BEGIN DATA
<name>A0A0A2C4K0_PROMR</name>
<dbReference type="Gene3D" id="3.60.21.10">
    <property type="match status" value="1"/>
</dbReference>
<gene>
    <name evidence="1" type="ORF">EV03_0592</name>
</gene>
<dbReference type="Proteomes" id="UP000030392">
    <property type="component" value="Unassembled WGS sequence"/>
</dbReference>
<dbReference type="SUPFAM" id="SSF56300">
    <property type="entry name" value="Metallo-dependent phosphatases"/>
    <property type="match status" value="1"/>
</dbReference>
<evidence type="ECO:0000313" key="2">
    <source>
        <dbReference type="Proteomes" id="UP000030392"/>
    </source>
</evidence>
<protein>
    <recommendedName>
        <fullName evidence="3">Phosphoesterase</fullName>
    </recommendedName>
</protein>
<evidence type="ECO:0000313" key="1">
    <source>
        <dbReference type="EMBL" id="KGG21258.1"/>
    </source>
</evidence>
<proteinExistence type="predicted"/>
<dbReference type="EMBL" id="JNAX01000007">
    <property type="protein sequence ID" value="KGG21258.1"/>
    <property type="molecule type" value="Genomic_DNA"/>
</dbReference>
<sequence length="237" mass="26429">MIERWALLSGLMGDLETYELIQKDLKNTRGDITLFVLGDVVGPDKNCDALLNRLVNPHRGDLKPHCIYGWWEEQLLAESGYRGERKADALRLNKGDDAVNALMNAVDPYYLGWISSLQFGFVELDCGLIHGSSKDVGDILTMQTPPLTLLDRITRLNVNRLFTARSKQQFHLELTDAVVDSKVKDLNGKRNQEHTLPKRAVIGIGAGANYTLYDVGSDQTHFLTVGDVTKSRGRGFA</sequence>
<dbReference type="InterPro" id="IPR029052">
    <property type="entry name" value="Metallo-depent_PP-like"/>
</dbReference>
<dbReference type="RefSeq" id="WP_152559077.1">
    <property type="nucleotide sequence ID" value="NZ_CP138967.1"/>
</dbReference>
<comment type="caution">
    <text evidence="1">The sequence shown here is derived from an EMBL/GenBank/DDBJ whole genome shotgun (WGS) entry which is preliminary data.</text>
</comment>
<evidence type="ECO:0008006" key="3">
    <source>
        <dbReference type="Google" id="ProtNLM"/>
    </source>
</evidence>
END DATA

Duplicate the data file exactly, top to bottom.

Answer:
<name>A0A0A2C4K0_PROMR</name>
<dbReference type="Gene3D" id="3.60.21.10">
    <property type="match status" value="1"/>
</dbReference>
<gene>
    <name evidence="1" type="ORF">EV03_0592</name>
</gene>
<dbReference type="Proteomes" id="UP000030392">
    <property type="component" value="Unassembled WGS sequence"/>
</dbReference>
<dbReference type="SUPFAM" id="SSF56300">
    <property type="entry name" value="Metallo-dependent phosphatases"/>
    <property type="match status" value="1"/>
</dbReference>
<evidence type="ECO:0000313" key="2">
    <source>
        <dbReference type="Proteomes" id="UP000030392"/>
    </source>
</evidence>
<protein>
    <recommendedName>
        <fullName evidence="3">Phosphoesterase</fullName>
    </recommendedName>
</protein>
<evidence type="ECO:0000313" key="1">
    <source>
        <dbReference type="EMBL" id="KGG21258.1"/>
    </source>
</evidence>
<proteinExistence type="predicted"/>
<dbReference type="EMBL" id="JNAX01000007">
    <property type="protein sequence ID" value="KGG21258.1"/>
    <property type="molecule type" value="Genomic_DNA"/>
</dbReference>
<sequence length="237" mass="26429">MIERWALLSGLMGDLETYELIQKDLKNTRGDITLFVLGDVVGPDKNCDALLNRLVNPHRGDLKPHCIYGWWEEQLLAESGYRGERKADALRLNKGDDAVNALMNAVDPYYLGWISSLQFGFVELDCGLIHGSSKDVGDILTMQTPPLTLLDRITRLNVNRLFTARSKQQFHLELTDAVVDSKVKDLNGKRNQEHTLPKRAVIGIGAGANYTLYDVGSDQTHFLTVGDVTKSRGRGFA</sequence>
<dbReference type="InterPro" id="IPR029052">
    <property type="entry name" value="Metallo-depent_PP-like"/>
</dbReference>
<dbReference type="RefSeq" id="WP_152559077.1">
    <property type="nucleotide sequence ID" value="NZ_CP138967.1"/>
</dbReference>
<comment type="caution">
    <text evidence="1">The sequence shown here is derived from an EMBL/GenBank/DDBJ whole genome shotgun (WGS) entry which is preliminary data.</text>
</comment>
<evidence type="ECO:0008006" key="3">
    <source>
        <dbReference type="Google" id="ProtNLM"/>
    </source>
</evidence>